Meet Joe Black

on November 13, 1998 by Wade Major
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   Fans of the play and subsequent 1934 Frederic March film "Death Takes a Holiday" will find few recognizable remnants in the very loose remake "Meet Joe Black," an intermittently charming but grossly overlong and over-sentimental romance salvaged only by superior production values and top-notch performances.
   The basic premise of the new film is the same: Death (Brad Pitt) enters the human world under mortal guise to investigate the particulars of "life" and why the souls he takes fear losing it so much. Thereafter, "Meet Joe Black" takes a decidedly less cerebral tack than its predecessor, at times bearing a closer resemblance to both the recent "City of Angels" and John Carpenter's 1984 film "Starman."
   In this updated telling, the brood of Italian nobles has been replaced by the family of wealthy communications mogul William Parrish (Anthony Hopkins), a pillar of integrity enlisted by Death, aka Joe Black, to serve as his "tour guide" in exchange for a few more precious days of life. Subsequent complications follow predictable fish-out-of-water conventions, with "Joe" awkwardly insinuating himself into Parrish's life, only to fall headlong in love with his romantically-handicapped youngest daughter, Susan (Claire Forlani). An obligatory "business" subplot involving a merger that threatens to destroy Parrish's company satisfies the remaining cliches.
   It's no surprise that the platoon of writers credited with scripting "Meet Joe Black" should fall back on the time-tested formulas of old-fashioned movie romance, given just how desperately director/producer Martin Brest ("Scent of a Woman") seems to want to evoke the spirit of those same old-fashioned romances.
   What is surprising is that it takes them so long to do it. At just a minute shy of three hours, the film is nearly two-and-a-half times the length of "Death Takes a Holiday," and nearly twice as long as the schmaltziest romances of the '30s and '40s. As if overlength and languid pacing weren't enough of a problem, Brest further wallows in an almost apocalyptic sentimentality, leaning on composer Thomas Newman to provide towering tympani- and cymbal-laden crescendos at even the slightest emotional provocation.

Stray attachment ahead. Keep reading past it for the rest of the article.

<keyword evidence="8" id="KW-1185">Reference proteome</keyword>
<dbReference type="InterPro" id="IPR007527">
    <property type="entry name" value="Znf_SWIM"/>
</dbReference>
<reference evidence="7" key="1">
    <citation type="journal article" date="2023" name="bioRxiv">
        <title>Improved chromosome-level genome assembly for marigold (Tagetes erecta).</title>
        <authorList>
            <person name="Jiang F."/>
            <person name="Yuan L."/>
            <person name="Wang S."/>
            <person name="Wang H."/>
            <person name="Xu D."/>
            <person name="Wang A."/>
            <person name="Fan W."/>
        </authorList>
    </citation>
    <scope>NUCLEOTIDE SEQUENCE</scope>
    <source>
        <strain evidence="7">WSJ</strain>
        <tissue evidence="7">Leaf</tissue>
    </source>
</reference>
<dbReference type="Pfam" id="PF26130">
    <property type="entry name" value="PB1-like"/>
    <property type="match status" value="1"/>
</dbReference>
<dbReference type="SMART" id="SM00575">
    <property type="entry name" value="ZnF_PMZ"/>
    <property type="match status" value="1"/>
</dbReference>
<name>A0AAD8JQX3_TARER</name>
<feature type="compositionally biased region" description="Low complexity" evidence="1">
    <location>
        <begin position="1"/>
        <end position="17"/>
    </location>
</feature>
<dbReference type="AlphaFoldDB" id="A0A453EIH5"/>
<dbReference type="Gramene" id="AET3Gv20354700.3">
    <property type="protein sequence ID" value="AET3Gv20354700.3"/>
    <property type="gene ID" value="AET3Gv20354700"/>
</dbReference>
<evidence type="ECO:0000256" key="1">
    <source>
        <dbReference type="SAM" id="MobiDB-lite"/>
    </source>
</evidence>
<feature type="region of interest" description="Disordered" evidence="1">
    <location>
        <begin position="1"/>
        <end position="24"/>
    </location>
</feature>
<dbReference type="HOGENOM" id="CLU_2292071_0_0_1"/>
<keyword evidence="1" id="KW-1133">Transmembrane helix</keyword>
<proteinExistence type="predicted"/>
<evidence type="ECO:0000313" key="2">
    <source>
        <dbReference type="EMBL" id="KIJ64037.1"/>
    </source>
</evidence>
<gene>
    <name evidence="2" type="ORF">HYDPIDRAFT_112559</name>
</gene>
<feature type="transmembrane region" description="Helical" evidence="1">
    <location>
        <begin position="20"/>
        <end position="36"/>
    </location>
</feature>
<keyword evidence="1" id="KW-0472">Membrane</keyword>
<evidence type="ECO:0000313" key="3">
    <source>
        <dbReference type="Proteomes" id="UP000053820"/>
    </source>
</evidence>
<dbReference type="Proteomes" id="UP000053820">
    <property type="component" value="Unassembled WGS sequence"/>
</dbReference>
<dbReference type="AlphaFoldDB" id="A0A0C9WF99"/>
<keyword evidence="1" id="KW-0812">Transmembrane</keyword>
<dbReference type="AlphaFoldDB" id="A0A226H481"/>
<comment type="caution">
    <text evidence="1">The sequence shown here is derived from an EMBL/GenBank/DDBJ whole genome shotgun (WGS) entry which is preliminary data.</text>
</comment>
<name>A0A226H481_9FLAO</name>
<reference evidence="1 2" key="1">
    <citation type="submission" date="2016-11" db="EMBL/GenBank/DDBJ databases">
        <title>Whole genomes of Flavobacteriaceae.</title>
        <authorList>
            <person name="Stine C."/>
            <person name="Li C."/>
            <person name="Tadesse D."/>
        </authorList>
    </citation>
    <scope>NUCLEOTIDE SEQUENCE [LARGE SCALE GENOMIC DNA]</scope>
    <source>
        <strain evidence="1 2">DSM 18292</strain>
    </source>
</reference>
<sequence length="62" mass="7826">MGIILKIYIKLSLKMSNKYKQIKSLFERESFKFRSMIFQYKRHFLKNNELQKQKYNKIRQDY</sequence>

Fortunately, the film survives its own excesses, powered by a superlative cast and magnificent technical contributions from production designer Dante Ferretti and cinematographer Emmanuel Lubezki. With all due credit to both Hopkins and Pitt, however, it is Forlani whose radiance and magnetism help keep the film's dramatic and emotional bearings on course. Unconventionally beautiful and gifted with a talent for conveying a profound sense of sadness, Forlani here makes a move toward superstardom that transcends even the superstars with whom she is teamed.
   Whether or not such attributes are enough to convince audiences to stay put for what is little more than a 3-hour date flick is another matter. Starring Brad Pitt, Anthony Hopkins, Claire Forlani, Jake Weber, Marcia Gay Harden and Jeffrey Tambor. Directed by Martin Brest. Written by Ron Osborn & Jeff Reno and Kevin Wade and Bo Goldman. Produced by Martin Brest. A Universal release. Romantic fantasy. Rated PG-13 for an accident scene, some sexuality and brief strong language. Running time: 179 min
Tags: Brad Pitt, Anthony Hopkins, Claire Forlani, Jake Weber, Marcia Gay Harden, Jeffrey Tambor, Directed by Martin Brest. Written by Ron Osborn, Jeff Reno, Kevin Wade, Bo Goldman, Produced by Martin Brest, A Universal release, Romantic fantasy, crescendos, emotional, magnificent, sadness, superstardom
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